Port Authority claims carrier operating Chicago flights didn’t keep promises

On Wednesday, members of the Western Reserve Port Authority voted to stop paying subsidies to Aerodynamics, Inc. and its operator, Great Lakes JetExpress

youngstown warren regional airport

VIENNA, Ohio (WKBN) – After just six weeks of service, flights from Youngstown to Chicago will likely end, leaving a loss of over $100,000 in investments.

Those operating the Youngstown-Warren Regional Airport say they never would have entered the deal if they had known it was going to end this way.

“There’s some things that were promised to us, I’m afraid, that didn’t turn out as we were told,” said John Moliterno with the Western Reserve Port Authority.

On Wednesday, members of the Port Authority voted to stop paying subsidies to Aerodynamics, Inc. (ADI) and its operator, Great Lakes JetExpress.

Many of the 50 planes took off with less than 20 passengers on board, and even fewer were flying beyond O’Hare Airport.

Although the agreement includes a 90-day provision before the contract can be terminated, Moliterno says his staff is looking at possible ways to breach the contract.

“There’s a variety of different options that we have within that agreement that we’re in the process of pursuing.”

Since air service began July 1, the Port Authority has paid about $362,000 to cover ADI’s expenses. The U.S. Department of Transportation reimbursed two-thirds of that.

“Rather than continue to lose money, on either our part or the airline’s, it means we would shorten that time frame and end the relationship, would also…lessen the losses that we have,” Moliterno said.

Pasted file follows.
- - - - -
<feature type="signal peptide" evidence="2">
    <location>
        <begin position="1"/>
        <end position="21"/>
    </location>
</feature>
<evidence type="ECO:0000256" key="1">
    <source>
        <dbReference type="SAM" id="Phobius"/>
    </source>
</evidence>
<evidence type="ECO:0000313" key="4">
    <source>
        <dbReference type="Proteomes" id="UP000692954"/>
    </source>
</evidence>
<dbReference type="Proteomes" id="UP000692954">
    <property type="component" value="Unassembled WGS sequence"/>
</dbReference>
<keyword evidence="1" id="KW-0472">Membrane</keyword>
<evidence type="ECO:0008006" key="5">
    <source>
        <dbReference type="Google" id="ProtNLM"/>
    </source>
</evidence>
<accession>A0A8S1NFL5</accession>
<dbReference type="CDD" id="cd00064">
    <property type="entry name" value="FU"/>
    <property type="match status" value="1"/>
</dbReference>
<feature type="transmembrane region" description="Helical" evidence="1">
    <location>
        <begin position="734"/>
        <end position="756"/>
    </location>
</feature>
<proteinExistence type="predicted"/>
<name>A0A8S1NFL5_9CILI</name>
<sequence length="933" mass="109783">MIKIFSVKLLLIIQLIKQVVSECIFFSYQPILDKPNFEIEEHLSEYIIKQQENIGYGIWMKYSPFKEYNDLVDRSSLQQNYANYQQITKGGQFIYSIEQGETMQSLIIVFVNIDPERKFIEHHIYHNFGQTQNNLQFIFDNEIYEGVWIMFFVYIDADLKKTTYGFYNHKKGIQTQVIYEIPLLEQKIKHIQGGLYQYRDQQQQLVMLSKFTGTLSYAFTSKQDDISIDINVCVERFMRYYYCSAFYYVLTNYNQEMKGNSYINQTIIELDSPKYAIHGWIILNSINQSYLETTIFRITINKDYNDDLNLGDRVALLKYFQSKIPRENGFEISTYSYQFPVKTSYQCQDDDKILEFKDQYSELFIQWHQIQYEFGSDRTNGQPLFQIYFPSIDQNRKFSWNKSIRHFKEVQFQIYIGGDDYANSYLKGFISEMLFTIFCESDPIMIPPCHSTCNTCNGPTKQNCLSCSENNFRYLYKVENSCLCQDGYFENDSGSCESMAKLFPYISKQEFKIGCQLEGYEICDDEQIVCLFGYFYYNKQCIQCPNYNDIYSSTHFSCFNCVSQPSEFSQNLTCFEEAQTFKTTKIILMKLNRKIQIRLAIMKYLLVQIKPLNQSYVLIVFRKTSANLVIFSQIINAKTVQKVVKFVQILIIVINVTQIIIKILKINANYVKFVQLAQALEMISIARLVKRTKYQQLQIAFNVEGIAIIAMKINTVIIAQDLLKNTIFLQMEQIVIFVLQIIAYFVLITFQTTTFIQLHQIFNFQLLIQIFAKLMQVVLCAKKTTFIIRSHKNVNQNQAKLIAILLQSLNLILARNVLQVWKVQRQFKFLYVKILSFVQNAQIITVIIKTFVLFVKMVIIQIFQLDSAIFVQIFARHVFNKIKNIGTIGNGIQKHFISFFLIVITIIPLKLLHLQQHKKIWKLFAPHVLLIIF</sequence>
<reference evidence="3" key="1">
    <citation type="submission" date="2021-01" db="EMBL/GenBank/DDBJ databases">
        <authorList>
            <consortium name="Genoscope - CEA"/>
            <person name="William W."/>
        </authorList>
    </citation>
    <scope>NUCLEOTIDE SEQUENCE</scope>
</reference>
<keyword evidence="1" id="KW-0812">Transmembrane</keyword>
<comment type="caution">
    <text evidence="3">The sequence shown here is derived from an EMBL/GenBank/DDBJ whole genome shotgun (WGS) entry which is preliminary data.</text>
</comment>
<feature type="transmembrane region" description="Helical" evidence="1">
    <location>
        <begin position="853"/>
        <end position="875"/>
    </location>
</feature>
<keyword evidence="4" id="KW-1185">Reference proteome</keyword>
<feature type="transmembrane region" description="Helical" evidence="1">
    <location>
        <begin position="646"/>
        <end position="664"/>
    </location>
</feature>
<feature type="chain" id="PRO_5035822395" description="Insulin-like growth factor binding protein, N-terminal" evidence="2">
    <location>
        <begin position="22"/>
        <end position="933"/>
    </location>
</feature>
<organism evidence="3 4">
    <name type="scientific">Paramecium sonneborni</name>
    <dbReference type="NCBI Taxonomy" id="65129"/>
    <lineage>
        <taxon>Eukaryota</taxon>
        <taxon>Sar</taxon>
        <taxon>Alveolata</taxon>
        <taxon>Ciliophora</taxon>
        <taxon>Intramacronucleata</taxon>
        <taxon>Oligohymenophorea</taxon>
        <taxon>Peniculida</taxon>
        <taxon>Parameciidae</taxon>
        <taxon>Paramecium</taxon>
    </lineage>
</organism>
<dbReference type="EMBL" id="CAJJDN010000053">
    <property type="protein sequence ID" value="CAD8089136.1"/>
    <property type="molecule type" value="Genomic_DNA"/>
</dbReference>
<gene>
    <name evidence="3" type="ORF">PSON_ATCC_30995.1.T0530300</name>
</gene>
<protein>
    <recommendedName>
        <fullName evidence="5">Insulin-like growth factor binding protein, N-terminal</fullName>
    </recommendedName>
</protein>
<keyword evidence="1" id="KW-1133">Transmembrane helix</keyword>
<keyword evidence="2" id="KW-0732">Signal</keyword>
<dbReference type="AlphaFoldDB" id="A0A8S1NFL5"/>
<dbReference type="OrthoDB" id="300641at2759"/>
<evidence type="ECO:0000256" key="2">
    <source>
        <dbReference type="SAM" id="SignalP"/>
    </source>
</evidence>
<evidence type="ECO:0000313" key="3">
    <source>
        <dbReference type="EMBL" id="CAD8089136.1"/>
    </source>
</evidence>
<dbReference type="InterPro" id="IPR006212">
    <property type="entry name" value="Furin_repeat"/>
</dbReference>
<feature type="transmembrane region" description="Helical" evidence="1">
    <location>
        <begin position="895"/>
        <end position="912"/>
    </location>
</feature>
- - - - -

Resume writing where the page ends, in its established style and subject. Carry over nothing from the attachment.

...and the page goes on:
The local share is coming from a fund of about $420,000 that includes money from a number of sources, such as hotel bed taxes collected in both Trumbull and Mahoning counties.

Commissioners say they would like to learn more about what went wrong.

“We’re going to be meeting with our members very soon and find out. Maybe next time we should just take a deep breath and see the longevity of these investments because it is our money,” said Mahoning County Commissioner Anthony Traficanti.

Although the Port Authority is out at least $120,000 on the agreement, other local leaders defended the loss as a necessary expense.

“I don’t think a lot of companies anywhere are moving to an area just because they’re being lured,” said Youngstown Mayor John McNally.

There could still be a bright side to the situation, though. Moliterno says he is already receiving inquiries from other carriers who have seen what’s happened with ADI and are now expressing at least some interest in coming here themselves.


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